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Bid to combat illegal fishing

Filipe Naigulevu
Monday, January 29, 2018

THE combat against illegal, unreported and unregulated tuna fishing in the Pacific has reached a new hallmark with the development of a new technology aimed at strengthening transparency and tuna traceability.

An initiative spearheaded by the World Wildlife Fund in Australia, Fiji and New Zealand, has seen the use of blockchain technology to stamp out illegal fishing in the regional tuna fishing industry.

A first for the Pacific and Fiji, WWF has partnered with US-based software company ConsenSys and information and communications technology implementer TraSeable Solutions to help tuna fishing and processing company Sea Quest Fiji to track tuna from when it was caught through to the supply chain processes using blockchain technology.

According to TraSeable Solutions founder and managing director Kenneth Katafono, they had developed a proof of concept from the pilot project and were now working to get it commercialised and for companies to adopt it.

As Mr Katafono explained, blockchain, also known as distributed ledger technology, is essentially an immutable, tamper-proof record of transactions stored in a distributed network of blockchain nodes where blocks of data are written into it and are linked/chained to the previous record.

"It is much like a database except that it isn't centralised and controlled by any authority but maintained as a peer-to-peer network. Blockchain technology is the underlying platform for Bitcoin, and other crypto currencies," he said.

With the new technology, Mr Katafono said consumers could also find out information about the fish product through scanning a QR code.

"It will be able to prove the sustainability and the legality of your fish right from where it was caught through to the supply chain," he said.

"You'll be able to verify everything that happened to the fish along the process in the supply chain. That information is available even to the consumer.

"Eventually we'd like to have consumers buying fish products with QR codes on it where they can scan and be able to see the story where the fish originated from, who caught, on which vessel, how it was processed and who handled it.

"So basically, when you write data to the block chain that data cannot be corrupted by any other party and it is also transparent to everyone because it is public. Blockchain technology has the potential for disintermediation (cutting out intermediaries/middle-men) in any kind of transaction. These properties are very important in bringing transparency to supply chains."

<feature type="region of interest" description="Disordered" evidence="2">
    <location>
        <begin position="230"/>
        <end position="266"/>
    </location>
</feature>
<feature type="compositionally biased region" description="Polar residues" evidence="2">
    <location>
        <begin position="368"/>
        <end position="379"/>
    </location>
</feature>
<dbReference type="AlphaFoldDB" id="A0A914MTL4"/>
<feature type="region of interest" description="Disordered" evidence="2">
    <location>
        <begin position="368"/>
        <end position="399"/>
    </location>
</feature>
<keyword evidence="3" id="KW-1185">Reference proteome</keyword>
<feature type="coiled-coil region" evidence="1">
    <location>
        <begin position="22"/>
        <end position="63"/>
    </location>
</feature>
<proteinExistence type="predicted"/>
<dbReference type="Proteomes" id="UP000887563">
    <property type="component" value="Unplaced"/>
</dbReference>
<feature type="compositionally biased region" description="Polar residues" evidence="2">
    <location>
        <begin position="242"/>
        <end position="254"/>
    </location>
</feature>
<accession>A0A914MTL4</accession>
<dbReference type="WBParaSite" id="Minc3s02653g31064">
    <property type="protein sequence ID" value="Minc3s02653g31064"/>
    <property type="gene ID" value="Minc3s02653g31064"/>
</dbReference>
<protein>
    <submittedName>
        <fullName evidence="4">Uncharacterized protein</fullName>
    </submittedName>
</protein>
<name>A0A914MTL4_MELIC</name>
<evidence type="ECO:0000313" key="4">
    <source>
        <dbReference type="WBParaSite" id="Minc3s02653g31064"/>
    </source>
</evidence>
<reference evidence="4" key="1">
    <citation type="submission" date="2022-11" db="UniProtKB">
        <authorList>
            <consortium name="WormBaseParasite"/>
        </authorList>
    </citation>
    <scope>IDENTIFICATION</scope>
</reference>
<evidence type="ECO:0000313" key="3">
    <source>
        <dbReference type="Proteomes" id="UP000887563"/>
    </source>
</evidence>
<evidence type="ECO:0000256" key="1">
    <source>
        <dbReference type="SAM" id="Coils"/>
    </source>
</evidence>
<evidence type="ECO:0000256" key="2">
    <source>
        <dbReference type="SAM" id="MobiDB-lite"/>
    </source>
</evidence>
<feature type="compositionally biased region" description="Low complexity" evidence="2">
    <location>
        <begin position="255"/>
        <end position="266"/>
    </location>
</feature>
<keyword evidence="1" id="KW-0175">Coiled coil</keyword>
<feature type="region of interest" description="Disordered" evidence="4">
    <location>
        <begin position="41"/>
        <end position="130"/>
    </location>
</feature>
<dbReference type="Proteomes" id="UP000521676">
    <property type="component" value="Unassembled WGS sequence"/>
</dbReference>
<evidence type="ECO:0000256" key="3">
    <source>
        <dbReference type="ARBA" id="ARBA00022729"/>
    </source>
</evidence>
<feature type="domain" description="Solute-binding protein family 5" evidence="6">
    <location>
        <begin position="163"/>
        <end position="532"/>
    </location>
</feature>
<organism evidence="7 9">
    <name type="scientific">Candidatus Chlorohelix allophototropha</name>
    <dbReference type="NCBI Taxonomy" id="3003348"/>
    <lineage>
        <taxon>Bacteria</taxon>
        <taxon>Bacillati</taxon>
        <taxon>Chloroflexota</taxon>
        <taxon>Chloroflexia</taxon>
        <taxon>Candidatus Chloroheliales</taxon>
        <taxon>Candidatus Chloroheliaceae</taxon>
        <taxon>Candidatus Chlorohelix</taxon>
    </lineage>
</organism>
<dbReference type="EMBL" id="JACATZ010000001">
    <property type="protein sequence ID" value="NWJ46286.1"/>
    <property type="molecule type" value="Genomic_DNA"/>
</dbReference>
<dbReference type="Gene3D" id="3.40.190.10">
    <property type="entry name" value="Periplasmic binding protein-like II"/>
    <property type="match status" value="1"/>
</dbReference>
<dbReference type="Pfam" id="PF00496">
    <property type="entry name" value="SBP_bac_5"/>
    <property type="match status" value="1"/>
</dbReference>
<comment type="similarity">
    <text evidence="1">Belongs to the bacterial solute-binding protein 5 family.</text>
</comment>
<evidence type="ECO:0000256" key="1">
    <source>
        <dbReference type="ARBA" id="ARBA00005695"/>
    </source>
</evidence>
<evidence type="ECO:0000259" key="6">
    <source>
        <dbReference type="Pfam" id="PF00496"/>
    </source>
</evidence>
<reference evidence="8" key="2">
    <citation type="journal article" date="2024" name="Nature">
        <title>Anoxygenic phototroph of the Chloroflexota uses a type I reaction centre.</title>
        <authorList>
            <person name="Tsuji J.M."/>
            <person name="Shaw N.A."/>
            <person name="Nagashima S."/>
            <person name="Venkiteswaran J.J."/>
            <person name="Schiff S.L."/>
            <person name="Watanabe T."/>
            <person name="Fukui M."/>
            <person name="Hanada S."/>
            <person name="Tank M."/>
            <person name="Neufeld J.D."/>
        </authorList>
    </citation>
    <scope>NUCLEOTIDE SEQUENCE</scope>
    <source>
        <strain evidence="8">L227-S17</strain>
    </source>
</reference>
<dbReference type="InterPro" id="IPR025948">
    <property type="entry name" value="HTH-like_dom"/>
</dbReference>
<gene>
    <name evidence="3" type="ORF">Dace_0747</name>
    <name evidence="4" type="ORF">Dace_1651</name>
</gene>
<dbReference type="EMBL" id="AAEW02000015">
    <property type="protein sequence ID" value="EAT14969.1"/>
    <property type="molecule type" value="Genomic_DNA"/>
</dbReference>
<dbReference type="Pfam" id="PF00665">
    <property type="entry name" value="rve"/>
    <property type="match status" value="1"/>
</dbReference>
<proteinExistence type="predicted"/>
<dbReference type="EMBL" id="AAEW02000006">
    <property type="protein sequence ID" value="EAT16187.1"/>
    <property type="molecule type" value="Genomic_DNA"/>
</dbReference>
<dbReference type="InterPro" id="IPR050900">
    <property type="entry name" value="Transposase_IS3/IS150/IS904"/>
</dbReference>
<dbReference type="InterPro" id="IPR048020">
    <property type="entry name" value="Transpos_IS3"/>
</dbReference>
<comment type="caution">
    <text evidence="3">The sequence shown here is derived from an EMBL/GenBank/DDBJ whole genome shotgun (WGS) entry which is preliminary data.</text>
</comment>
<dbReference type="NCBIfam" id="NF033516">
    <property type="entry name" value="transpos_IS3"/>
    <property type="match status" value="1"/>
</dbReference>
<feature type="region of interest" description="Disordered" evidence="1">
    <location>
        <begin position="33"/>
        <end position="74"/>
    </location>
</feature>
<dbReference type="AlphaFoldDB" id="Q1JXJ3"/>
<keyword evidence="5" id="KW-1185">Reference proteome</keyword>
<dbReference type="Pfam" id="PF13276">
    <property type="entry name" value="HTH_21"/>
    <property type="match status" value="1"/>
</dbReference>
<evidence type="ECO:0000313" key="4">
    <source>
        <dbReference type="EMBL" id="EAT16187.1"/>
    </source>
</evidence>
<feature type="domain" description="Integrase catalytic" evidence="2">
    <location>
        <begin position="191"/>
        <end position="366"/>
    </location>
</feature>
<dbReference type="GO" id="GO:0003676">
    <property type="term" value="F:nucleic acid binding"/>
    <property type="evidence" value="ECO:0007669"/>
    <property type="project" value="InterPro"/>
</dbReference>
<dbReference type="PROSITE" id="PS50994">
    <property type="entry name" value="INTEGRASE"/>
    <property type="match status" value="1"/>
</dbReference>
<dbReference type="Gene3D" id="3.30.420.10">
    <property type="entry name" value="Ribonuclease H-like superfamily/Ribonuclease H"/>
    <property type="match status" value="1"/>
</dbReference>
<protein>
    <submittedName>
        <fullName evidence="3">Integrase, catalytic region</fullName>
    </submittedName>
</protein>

Mr Katafono said there was a massive potential for this technology in the Pacific Islands' tuna industry with different possible applications.

"We are using the technology to show the provenance of fish - so basically keeping a record of a fish from the point of capture right, through landing, processing, export, and retail to the end-buyer," he said.

"Through the use of this technology consumers of fish will be able to know the 'story' of their fish from bait-to-plate.

"This is important because along the way key information on sustainable fishing practice, legal authorisations to fish, details of processing facilities, etc are captured and recorded on the block chain against that fish. This information cannot be tampered with in any way."

It is also understood that WWF is in discussions with tuna retailers to complete the "bait-to-plate" cycle with the hopes of creating a QR code for consumers on tuna tins that would tell them if the tuna had been sourced sustainably and ethically.

Mr Katafono said the initiative came about through the WWF and Sea Quest (Fiji) Ltd partnering up to be part of the beta project trials of ConsenSys' supply chain blockchain application called Viant.

"ConsenSys is a leading blockchain technology company from the US that are involved in many interesting projects around the world using blockchain. My traceability tech startup, TraSeable Solutions, came on-board to assist in implementing this project working with all the partners in seeing how the technology could be applied to the tuna industry.

"This project has been ongoing since around September 2017 where we've been trialing it and refining the technology and processes needed to support it," he said.

Essentially, what the new technology means is that tracking will start as soon as the tuna is caught, which is attached with a reusable RFID tag on the vessel.

Then devices fitted on the vessel, at the dock and in the processing factory will then detect the tags and automatically upload information to the blockchain.

Illegal, unreported and unregulated fishing is a recognised global problem which undermines the integrity of responsible fisheries management arrangements and results in lost value to coastal states.

Previous studies have shown that the effects of IUU fishing are often hardest felt in developing coastal states heavily reliant on fishing for income.

Mr Katafono highlighted that the Pacific Islands Forum Fisheries Agency (FFA) had commissioned a study for quantifying illegal, unreported, and unregulated fishing in the Pacific tuna fishery.

"It found that the challenges in the Pacific are largely related to the unreported and unregulated aspects of fishing and not so much the illegal component," he said.

"A lot of these challenges are related to accessing accurate data on fisheries like catch information and being able to verify that through monitoring, control, and surveillance (mcs) activities.

"Blockchain technology has the potential to be applied to these challenges to bring greater transparency to the tuna fishing industry."

But while the new technology's effect may be difficult or too soon to predict, it is expected to disrupt many industries, particularly the tuna industry.

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